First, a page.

Spain faced renewed pressure to take the politically humiliating step of seeking sovereign aid on Thursday after a credit agency cut its rating to near junk, triggering a spike in its borrowing costs.
Standard and Poor's said recession was limiting Spain's options on policy and said Madrid's delay in asking for aid could drag on the new rating, which it kept on negative outlook - indicating another cut is in prospect.
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Another headache for the government came with data showing consumer prices rose at their fastest pace in 16 months in September, further depressing demand among cash-strapped consumers.
"We expect the current situation to continue to run until either market or political pressures become more acute," U.S. investment bank JP Morgan said in a note to clients. "The promise of ECB action may be holding back both sorts of pressure in the near-term, and there is little evidence to suggest that either will necessarily reappear over the next few weeks."
The European Central Bank's plan to buy the bonds of struggling governments has raised hopes of an end to the most acute phase of the euro zone's crisis. Spain's delay in asking formally for such aid is steadily undermining such hopes.
Prime Minister Mariano Rajoy, who has said he will only make an aid request decision when he had all the details, is thought to be waiting for regional elections Oct. 21 and, if the ECB effect keeps debt costs down, he may delay a decision further.
While neither Rajoy or the euro zone's paymaster Germany seem keen for Spain to dive in to a rescue plan, further market pressure or a sovereign downgrade to junk would hasten the process, economists say.
"In the short term we suspect that the noise and column inches generated by the S&P downgrade will be disproportionate to its impact," Citi said in a note.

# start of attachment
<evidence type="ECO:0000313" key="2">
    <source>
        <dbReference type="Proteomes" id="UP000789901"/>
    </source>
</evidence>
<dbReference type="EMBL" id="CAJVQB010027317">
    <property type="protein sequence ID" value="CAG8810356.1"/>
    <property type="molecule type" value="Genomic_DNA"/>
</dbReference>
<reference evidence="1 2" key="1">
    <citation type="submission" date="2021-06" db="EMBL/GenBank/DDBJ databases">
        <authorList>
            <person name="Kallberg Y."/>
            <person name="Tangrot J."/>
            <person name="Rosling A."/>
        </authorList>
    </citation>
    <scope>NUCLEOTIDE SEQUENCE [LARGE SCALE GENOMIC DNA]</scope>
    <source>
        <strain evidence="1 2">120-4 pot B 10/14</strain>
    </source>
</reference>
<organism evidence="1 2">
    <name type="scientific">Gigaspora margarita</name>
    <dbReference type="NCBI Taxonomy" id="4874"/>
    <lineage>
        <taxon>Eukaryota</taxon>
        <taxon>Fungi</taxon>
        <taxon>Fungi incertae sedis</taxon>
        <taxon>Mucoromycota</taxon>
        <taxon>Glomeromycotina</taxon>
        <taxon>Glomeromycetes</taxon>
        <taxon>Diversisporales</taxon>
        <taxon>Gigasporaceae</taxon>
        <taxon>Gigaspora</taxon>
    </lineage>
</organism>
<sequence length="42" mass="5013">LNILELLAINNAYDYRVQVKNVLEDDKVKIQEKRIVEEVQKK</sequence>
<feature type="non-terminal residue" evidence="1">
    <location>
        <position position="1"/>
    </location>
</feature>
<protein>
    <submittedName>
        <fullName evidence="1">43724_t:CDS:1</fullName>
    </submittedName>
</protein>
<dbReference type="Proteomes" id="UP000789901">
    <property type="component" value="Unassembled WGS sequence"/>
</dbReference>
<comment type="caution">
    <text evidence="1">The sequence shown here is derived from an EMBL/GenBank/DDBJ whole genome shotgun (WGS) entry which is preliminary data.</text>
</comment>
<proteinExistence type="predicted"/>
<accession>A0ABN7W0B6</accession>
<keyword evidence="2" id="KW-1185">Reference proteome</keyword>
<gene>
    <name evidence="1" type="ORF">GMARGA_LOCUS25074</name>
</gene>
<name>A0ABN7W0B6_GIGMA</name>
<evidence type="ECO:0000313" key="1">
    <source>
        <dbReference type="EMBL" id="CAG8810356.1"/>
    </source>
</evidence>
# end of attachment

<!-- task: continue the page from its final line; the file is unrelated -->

"But the longer term impact could be very significant if the market sees the trajectory towards Spain's eventual exclusion from (investment grade) indices as inevitable."
Secretary of State for the Economy Fernando Jimenez Latorre reiterated that Madrid was still considering whether to apply for aid.
S&P's action brought it in line with peer Moody's, which also has Spain on the verge of losing its investment grade and is due to complete a review of that rating this month.
Spanish borrowing costs have fallen back from levels above 7 percent that triggered bailouts for other euro zone states, but the yield on its 10-year bond rose to near 6 percent early on Thursday before dipping back to 5.85 percent.
Improved funding conditions over the last month have helped Spanish corporates and banks, including Santander and BBVA, return to markets for funds and reduce reliance on the ECB for funding.
"There has been a window for Spanish companies and banks to tap the bond markets and that has reduced the reliance in September, but it is still too early to talk about a new trend and overall the dependence on the ECB seems high," said Nuria Alvarez, analyst at Madrid-based Renta 4.
The Treasury plans a private placement of 4.86 billion euros ($6.3 billion) of bonds maturing in 2015, 2016 and 2017 on Thursday to finance part of a fund aimed at reducing financing costs for Spanish regions that have been shut out of markets.
Its efforts to cut back public spending and retrench the budget include a 3-point rise in VAT to 21 percent last month. Data on Thursday, however, showed that drove inflation to 3.4 percent - another burden for households already struggling with unemployment of 25 percent and cuts in pay and benefits.
The resulting grim growth outlook is undermining Rajoy's plans to cut the deficit from 8.9 percent of national output to 4.5 percent next year. Economists worry that higher inflation will also lead to higher rises in inflation-indexed pensions that could further undermine the push.
"Indexation of pensions might challenge fiscal targets, but it is not the only risk. We are also concerned about lower growth and decline in employment," S&P's economists told Reuters in an email on Thursday.
IMF chief Christine Lagarde suggested on Thursday that European governments should take more time with cutbacks to reduce deficits, but Deputy Prime Minister Soraya Saenz de Santamaria said Madrid would stick to its existing timetable.